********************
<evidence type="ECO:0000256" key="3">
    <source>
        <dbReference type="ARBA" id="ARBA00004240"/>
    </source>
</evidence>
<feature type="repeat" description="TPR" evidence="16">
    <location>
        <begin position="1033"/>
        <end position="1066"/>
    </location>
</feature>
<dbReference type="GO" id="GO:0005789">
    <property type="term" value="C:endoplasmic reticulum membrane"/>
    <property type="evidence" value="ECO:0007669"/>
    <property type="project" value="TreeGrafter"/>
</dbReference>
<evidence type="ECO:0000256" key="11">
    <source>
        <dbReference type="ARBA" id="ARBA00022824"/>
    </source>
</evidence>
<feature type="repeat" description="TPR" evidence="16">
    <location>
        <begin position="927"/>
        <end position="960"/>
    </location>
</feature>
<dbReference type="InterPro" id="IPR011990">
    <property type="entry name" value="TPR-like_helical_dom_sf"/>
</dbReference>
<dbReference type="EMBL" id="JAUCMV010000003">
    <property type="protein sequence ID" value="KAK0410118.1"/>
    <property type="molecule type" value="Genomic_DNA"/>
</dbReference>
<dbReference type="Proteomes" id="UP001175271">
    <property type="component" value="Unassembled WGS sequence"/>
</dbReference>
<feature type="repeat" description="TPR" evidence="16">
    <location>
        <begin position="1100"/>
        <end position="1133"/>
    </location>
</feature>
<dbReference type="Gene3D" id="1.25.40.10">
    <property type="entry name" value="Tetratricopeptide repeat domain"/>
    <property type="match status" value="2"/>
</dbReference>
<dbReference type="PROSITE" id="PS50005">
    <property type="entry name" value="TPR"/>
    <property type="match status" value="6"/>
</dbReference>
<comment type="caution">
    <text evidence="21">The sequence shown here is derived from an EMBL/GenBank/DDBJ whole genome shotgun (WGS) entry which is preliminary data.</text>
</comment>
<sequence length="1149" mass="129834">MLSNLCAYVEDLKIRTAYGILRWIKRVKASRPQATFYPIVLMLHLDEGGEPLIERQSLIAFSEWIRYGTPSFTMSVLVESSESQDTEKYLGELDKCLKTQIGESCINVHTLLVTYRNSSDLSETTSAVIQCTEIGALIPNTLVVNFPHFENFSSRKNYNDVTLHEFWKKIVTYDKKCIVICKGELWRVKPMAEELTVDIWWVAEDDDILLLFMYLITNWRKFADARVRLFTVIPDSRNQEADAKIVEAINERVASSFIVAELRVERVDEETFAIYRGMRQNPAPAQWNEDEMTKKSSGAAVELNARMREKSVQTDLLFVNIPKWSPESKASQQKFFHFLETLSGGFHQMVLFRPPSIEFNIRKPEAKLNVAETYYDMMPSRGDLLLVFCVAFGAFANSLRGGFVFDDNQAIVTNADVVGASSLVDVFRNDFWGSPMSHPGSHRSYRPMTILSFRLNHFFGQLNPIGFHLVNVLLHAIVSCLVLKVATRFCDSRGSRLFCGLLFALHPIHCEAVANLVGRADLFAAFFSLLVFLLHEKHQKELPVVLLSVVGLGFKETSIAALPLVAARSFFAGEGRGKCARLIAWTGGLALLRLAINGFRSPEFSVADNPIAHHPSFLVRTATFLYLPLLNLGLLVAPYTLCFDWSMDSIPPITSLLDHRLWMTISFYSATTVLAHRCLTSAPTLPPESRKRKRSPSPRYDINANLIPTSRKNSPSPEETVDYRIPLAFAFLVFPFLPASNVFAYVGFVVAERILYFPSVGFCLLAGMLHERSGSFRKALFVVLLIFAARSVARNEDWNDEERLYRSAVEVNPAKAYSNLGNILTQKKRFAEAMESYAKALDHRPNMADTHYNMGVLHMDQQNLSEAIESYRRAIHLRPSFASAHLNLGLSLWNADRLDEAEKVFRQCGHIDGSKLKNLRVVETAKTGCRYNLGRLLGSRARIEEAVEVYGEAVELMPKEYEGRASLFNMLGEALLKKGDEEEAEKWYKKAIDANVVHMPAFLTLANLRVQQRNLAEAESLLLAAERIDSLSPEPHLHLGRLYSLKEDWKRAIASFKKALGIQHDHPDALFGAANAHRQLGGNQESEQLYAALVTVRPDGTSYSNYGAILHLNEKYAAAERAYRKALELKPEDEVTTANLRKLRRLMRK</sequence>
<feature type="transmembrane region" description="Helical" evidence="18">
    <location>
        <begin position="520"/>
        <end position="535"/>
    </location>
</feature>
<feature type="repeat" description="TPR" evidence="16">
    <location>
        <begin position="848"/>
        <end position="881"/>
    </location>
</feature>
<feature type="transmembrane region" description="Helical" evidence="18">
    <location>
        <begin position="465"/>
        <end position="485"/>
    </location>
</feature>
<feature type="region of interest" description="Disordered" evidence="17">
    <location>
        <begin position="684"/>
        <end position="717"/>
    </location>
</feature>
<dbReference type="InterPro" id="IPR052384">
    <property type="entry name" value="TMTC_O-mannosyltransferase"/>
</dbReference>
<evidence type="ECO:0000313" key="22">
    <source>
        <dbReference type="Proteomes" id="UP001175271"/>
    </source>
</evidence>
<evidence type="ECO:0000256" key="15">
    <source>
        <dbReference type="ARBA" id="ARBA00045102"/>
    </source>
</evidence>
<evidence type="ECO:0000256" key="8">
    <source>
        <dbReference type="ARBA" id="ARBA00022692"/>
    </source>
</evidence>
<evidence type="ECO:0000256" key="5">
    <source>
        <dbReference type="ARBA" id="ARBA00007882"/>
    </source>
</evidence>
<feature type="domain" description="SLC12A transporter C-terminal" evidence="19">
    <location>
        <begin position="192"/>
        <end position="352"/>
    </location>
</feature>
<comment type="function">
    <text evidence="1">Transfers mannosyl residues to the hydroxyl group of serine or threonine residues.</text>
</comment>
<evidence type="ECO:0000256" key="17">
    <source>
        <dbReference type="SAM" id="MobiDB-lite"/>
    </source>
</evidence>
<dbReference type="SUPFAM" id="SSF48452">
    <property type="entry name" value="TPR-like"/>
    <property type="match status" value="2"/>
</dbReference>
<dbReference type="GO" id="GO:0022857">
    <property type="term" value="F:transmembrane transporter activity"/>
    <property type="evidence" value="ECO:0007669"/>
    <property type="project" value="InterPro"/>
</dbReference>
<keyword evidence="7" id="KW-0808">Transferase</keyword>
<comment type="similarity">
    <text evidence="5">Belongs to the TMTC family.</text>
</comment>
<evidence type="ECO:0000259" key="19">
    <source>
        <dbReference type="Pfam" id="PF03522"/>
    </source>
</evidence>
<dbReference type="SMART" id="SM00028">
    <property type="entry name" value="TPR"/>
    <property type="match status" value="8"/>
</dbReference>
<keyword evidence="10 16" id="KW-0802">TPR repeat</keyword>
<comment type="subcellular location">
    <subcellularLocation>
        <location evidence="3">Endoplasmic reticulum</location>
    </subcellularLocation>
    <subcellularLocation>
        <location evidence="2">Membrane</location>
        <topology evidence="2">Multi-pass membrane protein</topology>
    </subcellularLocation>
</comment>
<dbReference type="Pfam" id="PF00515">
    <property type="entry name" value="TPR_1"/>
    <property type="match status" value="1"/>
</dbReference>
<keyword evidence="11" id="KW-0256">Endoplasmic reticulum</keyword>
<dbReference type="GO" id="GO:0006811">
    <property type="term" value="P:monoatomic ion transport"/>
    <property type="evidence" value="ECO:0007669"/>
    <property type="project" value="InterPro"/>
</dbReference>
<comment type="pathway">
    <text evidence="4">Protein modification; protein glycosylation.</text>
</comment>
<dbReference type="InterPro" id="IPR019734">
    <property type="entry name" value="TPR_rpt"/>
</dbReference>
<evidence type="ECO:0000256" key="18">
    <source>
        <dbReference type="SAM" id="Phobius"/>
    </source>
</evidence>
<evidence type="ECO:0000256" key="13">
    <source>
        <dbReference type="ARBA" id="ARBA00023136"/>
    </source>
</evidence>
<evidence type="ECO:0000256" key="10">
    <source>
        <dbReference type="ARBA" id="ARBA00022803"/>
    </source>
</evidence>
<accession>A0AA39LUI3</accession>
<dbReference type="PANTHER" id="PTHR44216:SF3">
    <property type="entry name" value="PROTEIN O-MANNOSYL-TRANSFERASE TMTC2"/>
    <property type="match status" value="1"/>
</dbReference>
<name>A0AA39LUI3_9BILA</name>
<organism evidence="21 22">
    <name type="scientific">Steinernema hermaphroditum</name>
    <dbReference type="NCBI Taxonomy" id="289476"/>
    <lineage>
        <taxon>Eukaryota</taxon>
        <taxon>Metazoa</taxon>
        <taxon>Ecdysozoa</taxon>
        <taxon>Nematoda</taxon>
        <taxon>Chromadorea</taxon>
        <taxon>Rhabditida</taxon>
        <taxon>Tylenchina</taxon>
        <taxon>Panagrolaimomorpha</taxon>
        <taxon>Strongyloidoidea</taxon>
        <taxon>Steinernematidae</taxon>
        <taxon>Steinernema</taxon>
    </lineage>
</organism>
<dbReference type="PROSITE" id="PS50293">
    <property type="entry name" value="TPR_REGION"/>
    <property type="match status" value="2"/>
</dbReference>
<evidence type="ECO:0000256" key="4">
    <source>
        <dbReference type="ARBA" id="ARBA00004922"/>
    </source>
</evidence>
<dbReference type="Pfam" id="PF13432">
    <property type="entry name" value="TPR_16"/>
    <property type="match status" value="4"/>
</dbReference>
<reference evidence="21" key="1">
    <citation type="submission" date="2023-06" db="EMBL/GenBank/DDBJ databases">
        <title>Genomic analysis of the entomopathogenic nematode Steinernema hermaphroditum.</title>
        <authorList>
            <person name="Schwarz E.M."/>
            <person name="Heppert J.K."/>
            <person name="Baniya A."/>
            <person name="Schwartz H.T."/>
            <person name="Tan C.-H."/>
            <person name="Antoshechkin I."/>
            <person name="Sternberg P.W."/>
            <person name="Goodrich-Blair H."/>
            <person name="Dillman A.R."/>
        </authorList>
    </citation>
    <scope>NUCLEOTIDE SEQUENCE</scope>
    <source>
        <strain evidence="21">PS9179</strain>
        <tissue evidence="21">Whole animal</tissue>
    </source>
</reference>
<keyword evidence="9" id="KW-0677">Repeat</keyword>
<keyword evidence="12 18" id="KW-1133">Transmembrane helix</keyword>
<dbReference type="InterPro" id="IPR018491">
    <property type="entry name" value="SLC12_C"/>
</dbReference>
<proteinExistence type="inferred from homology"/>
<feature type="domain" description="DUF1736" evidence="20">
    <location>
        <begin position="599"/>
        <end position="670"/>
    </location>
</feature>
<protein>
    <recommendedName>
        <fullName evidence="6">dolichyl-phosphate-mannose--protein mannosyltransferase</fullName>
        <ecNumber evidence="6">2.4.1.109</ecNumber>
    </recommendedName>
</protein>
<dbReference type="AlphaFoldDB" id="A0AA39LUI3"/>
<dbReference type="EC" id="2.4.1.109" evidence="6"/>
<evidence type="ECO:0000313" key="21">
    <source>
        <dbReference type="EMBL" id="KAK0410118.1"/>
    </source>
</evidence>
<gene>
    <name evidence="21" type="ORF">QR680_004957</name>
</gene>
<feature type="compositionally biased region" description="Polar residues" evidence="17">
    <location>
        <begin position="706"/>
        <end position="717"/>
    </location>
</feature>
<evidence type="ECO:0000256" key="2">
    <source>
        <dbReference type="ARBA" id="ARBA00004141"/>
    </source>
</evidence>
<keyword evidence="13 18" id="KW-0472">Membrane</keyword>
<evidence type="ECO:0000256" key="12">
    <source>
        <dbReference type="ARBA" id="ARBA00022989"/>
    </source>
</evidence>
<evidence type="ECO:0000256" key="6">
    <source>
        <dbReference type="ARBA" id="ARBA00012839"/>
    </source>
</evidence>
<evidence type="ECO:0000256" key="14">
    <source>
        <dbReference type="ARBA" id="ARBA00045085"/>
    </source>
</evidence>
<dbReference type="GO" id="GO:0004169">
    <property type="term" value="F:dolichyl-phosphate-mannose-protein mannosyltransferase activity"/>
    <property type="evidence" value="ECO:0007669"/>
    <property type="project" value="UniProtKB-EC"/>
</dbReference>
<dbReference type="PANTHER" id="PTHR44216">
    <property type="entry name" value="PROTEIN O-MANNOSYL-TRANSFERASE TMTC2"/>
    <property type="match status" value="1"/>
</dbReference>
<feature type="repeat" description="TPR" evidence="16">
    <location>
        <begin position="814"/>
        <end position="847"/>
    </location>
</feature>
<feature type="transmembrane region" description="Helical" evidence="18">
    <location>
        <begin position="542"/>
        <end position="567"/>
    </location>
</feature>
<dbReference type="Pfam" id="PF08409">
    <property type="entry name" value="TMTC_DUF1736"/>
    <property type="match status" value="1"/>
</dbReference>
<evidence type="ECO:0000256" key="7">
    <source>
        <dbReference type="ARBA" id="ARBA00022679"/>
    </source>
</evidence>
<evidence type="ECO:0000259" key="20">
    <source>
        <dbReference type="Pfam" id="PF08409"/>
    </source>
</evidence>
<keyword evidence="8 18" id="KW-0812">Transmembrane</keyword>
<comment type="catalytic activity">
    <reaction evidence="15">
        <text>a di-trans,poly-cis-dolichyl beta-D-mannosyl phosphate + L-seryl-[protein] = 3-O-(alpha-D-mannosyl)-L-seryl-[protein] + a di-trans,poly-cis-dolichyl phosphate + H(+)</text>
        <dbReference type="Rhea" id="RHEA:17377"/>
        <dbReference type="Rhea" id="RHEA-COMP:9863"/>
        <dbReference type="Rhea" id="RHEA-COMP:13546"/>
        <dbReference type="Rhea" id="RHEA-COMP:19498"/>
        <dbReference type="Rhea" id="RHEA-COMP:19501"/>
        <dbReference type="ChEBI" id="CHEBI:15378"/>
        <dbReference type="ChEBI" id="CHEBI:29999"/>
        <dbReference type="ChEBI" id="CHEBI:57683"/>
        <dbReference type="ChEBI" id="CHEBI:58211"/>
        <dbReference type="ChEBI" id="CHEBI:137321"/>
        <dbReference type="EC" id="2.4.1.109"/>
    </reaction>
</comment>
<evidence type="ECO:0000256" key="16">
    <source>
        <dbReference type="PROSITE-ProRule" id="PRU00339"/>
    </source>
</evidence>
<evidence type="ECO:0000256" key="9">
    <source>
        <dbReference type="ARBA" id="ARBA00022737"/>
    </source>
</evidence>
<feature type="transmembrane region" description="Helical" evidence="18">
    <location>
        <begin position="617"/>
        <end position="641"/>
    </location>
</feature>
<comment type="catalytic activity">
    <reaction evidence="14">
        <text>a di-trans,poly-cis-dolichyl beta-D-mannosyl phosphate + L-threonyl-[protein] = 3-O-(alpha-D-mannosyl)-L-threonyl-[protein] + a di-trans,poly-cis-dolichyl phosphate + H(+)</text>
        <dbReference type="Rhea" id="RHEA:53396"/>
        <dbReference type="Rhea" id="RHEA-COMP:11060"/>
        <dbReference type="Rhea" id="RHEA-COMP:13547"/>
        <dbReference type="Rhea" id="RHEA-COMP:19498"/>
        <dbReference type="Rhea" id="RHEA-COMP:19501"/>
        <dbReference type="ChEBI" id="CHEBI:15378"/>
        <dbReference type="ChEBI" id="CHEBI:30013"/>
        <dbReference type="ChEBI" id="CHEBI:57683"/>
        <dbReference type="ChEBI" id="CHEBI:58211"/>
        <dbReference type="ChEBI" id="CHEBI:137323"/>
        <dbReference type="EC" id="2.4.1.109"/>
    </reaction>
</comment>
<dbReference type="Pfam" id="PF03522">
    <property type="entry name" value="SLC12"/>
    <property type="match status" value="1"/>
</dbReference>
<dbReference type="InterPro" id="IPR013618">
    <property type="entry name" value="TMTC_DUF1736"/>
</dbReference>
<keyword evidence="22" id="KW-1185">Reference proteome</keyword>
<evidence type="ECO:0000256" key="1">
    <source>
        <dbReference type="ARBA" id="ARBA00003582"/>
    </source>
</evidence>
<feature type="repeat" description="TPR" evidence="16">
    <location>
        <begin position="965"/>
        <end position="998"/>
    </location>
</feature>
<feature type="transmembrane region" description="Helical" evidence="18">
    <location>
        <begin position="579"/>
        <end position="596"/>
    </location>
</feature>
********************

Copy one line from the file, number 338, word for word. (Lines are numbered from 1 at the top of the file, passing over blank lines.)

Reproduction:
        <dbReference type="ChEBI" id="CHEBI:57683"/>